(see the Pompidou pages for Mulas’ Una mano sviluppa l’altra fissa and Rautert’s Sonne und Mond von einem negativ; and take a look at the website for Ugo Mulas (1928-1973) and a recent New Yorker piece on work by Timm Rautert (1941-))

Neither is quite what it seems at first glance, and the viewer struggles a bit before catching on.
Mulas inverts tonalities and flips horizontally: one hand becomes two. Rautert tweaks a single negative to represent two different celestial bodies.

It’s interesting to explore the notion that multiple renderings of an image can disclose things hidden or obscured in any one version, and the kindred idea that any photograph is potentially many photographs. Where does ‘truth’ or ‘reality’ lie? Is our perception of an image all subjective prevarication?

Digital tools put these questions at the ends of our fingers.

Inversion of tonalities and mirror-imaging are two techniques that are easy to play with using GIMP, and I’ve done quite a bit of that as I’ve explored tessellations of Betsy’s and my own images (see some examples and a few more). Is such manipulation merely a gimmick, or is there something more to it? This is a question that comes up often in the world of Art, and I’m learning to enjoy the ambiguities and widen my purview.

An interesting challenge came my way shortly before we left for France, as I read through the announcement of an exhibit that will open soon at the deCordova Museum in Massachusetts: Integrated Vision: Science, Nature, and Abstraction in the Art of Len Gittleman and György Kepes. Len Gittleman was our teacher in 1963-1964, and we revere him, but the description of the show brought me up short:

Gittleman’s Lunar Transformation portfolio is a series of ten vividly colored serigraphs created from black and white photographs taken during the Apollo 15 mission to the moon in 1971. Gittleman’s discerning use of color transforms the craters and crevices of the lunar surface into vibrant, colorful abstractions which aesthetically parallel the art movement of Abstract Expressionism. The serigraphs’ strong graphic presence reflects the awe-inspiring nature of their source material.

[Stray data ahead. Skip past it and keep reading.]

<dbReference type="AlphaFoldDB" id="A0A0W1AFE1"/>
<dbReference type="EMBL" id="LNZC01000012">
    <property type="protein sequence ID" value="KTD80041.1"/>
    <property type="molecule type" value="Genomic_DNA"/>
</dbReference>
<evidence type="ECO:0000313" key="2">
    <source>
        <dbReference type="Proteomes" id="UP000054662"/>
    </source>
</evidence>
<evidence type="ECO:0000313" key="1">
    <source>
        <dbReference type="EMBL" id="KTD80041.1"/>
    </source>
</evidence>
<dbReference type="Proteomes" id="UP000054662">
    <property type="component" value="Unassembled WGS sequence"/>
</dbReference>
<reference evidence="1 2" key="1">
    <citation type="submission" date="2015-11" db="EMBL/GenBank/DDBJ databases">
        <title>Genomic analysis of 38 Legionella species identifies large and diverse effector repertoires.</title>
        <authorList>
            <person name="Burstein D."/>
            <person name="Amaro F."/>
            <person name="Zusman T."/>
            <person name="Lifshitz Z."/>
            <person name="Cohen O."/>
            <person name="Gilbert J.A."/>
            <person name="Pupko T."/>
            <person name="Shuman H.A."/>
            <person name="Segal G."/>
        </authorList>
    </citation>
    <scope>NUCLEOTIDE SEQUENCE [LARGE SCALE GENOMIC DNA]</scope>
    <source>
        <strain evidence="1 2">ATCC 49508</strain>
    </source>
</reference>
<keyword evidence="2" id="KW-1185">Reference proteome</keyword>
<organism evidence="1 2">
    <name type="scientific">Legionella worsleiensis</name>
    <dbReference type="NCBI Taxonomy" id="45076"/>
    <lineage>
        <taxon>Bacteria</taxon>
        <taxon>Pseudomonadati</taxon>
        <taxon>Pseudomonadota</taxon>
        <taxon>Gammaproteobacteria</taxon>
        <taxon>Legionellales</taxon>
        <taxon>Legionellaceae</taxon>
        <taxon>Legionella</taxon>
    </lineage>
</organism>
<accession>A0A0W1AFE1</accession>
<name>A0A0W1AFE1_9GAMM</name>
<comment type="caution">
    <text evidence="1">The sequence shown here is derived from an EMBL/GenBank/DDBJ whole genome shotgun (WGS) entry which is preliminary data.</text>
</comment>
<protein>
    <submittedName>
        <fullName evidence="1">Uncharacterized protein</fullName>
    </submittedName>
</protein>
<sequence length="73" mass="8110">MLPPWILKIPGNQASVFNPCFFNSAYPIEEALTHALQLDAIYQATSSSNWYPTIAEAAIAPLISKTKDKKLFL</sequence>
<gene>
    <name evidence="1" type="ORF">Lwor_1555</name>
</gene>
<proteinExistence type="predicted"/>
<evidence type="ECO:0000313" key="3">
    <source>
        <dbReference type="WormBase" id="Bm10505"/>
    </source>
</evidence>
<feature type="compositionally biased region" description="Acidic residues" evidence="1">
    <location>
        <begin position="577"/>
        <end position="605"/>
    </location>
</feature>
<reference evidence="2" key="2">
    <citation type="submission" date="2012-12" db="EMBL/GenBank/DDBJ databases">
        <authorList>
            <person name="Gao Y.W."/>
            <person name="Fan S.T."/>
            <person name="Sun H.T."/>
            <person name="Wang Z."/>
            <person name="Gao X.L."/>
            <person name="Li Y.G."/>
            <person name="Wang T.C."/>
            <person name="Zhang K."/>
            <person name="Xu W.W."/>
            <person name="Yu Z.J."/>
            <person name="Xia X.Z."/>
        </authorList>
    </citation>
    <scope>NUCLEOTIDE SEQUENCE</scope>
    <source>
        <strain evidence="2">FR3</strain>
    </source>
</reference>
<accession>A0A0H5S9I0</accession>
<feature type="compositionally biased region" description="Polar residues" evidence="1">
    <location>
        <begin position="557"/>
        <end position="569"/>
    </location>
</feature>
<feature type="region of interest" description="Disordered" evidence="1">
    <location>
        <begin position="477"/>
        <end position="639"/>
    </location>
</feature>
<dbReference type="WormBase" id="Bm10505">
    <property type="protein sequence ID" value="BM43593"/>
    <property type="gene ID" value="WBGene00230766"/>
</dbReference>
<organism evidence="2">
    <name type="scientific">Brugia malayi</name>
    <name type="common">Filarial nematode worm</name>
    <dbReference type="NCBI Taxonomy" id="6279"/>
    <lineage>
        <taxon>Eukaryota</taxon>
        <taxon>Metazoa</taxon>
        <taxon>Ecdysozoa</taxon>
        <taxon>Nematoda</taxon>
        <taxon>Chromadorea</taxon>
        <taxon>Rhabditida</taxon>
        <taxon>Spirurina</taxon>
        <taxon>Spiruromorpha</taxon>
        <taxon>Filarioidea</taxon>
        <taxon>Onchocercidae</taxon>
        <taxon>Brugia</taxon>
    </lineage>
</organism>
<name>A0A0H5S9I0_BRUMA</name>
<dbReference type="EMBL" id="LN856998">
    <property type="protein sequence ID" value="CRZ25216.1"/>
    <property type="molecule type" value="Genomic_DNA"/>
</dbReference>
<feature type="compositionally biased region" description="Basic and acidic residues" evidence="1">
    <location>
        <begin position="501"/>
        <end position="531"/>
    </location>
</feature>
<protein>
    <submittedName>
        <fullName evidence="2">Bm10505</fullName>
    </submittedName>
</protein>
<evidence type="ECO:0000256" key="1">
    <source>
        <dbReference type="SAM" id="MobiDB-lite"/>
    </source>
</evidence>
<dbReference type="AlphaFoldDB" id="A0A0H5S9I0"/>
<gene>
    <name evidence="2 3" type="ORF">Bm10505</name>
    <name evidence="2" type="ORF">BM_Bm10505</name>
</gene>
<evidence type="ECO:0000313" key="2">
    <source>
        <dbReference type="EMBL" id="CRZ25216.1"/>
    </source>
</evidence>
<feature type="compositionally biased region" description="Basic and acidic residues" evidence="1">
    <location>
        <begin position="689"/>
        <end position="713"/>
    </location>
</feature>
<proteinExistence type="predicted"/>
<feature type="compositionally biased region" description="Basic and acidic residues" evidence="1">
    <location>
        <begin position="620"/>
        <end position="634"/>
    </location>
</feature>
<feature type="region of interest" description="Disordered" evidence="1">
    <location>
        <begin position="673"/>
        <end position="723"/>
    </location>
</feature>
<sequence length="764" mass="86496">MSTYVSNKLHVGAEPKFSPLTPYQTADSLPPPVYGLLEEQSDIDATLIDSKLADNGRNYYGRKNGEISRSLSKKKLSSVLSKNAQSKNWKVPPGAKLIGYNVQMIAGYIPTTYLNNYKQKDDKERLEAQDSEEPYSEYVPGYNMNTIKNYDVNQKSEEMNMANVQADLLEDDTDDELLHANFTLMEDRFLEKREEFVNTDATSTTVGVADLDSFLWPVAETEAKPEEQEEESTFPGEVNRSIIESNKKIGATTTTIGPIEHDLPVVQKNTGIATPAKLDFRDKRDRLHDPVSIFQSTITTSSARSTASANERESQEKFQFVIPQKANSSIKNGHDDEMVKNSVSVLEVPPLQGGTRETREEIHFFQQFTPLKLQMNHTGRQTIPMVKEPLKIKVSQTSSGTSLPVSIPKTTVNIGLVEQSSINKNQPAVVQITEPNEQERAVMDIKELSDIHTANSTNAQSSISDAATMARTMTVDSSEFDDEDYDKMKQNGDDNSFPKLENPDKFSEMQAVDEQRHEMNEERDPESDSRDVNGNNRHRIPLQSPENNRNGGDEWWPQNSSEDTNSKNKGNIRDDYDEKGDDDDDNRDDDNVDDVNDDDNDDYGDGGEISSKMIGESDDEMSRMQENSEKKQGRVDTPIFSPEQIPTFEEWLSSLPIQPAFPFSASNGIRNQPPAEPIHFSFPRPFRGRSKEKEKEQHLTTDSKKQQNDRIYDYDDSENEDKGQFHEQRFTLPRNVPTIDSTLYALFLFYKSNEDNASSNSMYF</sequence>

Wait a minnit, I found myself thinking, that’s not photography… and then I heard myself and had to laugh at stick-in-the-muddism. Of course it’s photography, just maybe not the comfortable and predictable sort that I know I like

As I’ve suggested in recent posts, visiting the Griffin Museum and Florence Henri and Qu’est-ce que la photographie exhibits has been ramifying across my own photographic life. This morning I woke up thinking about alternative presentations of an image that’s been a conundrum for me over more than 40 years: Poor Alice G.. I remembered that I’d once scanned a slide of the photo, but happened to reverse it, and I thought well why not? …and so




I’m not sure that either bit of trickery illuminates the tale of Poor Alice G. any further, or that these renderings have any place in Nova Scotia Faces, but the exercise did get me thinking about how confining a straight-ahead descriptive take on that gargantuan project would be.

Remember to breathe

Smacked upside the head

Sometimes it’s a bit of text, sometimes a phrase in a tune, sometimes a (photo-)graphic, but the experience is pretty much the same: a brief guffaw loosed at the sheer excellence/audacity/brio of the thing. Case in point, this from the end of a piece by Charles Simic, from New York Review of Books, which just rolled in via RSS:

Here, to give you an idea, is the beginning of a story called “Water Liars” from a collection of [Barry Hannah’s stories] called Airships: